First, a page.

Serving Time

Close your eyes for a moment and then allow your imaginations to take you inside the filthiest public restrooms you’ve ever visited. I’ll give you a minute to set the stage.

Are you there?

Okay. Now take a deep breath and let your senses take over, first conjuring up a stench that lingers in places only roaches and vermin dare trod. Combine those odors with the scents of dirty sweat socks and t-shirts, soiled underwear, cooked popcorn, urine, hot tuna, raw onions, and steaming chicken-flavored Top Ramen noodles.

Then add the scent of unwashed human bodies, the flesh of humans who’re allowed to shower only once or twice each week. And some who simply refuse to bathe even when allowed to do so.

Picture living or working where every breath is similar to what I’ve described above. Never a single lungful of fresh air.

Could you drink water from a sink that was used to wash the feet of a man who just finished working on a roadside work crew for eight hours in ninety-degree heat and 100% southern humidity—a sink positioned two feet above a toilet that’s used several times a day by two or three three people, but is sometimes flushed only twice in an eight hour span due to water restrictions imposed upon prisoners who clog their drains in order to flood a cellblock?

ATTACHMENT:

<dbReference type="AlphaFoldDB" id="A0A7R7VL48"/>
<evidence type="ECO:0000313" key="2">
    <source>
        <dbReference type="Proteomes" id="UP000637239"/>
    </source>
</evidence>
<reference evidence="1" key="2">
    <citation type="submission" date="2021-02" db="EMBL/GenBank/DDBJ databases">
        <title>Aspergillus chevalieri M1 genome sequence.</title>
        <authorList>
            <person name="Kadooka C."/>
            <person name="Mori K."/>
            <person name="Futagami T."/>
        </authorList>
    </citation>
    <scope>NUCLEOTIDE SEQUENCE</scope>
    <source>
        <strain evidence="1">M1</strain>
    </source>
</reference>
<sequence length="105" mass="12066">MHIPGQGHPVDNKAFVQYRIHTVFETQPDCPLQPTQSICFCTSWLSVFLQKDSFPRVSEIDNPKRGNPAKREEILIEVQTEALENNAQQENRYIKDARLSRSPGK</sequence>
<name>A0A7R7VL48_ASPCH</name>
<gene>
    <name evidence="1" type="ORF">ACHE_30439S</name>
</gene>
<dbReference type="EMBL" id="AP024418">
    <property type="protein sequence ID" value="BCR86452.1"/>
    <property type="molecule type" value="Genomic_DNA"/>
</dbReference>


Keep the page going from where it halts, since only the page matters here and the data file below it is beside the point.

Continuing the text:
How about sleeping in an enclosed six-by-nine concrete box with two other large men who haven’t showered in several days during the hottest time of the year? There’s no ventilation—no windows to open. And the only way in or out is a heavy steel door that’s locked nearly 24/7.

What about sleeping on a hard floor with nothing between you and the grimy concrete surface but an itchy, wool blanket, with roaches, rats, and mice darting from gaps between rusted plumbing and cracked cinderblocks. Dried blood and vomit are the only splashes of color on drab walls.

HGTV it ain’t.

What I’ve just described is a mild description of the experience of serving time in some jails and prisons.

Keep in mind, though, that no two lockup facilities are identical. Conditions in many are far better than what’s seen in others. Some, in fact, are super clean, actually. Many, however, are just like I’ve described in the paragraphs above. Some are worse. Much worse.

But even the cleanest jails and prisons each have that certain, unmistakable “odor” that clings to the linings of your nostrils and then worms its way into deep lung space. That “funk” often comes to rest inside your mind where it’s never forgotten no matter how hard a person tries.

Serving time is no picnic. Even doing time in the nicer, cleaner prisons, especially federal facilities, is no walk in park. And, no matter how often you hear it, there are no “country club” prisons. Although, in the the less restrictive prisons, the federal camps, prisoners have more freedom and privileges. But it’s still prison.

The photos below were taken in one of the cleanest jails I’ve seen. It’s also a very well-run operation. The staff is well-trained, and for the most part, the prisoners seemed to be in good spirits considering their circumstances.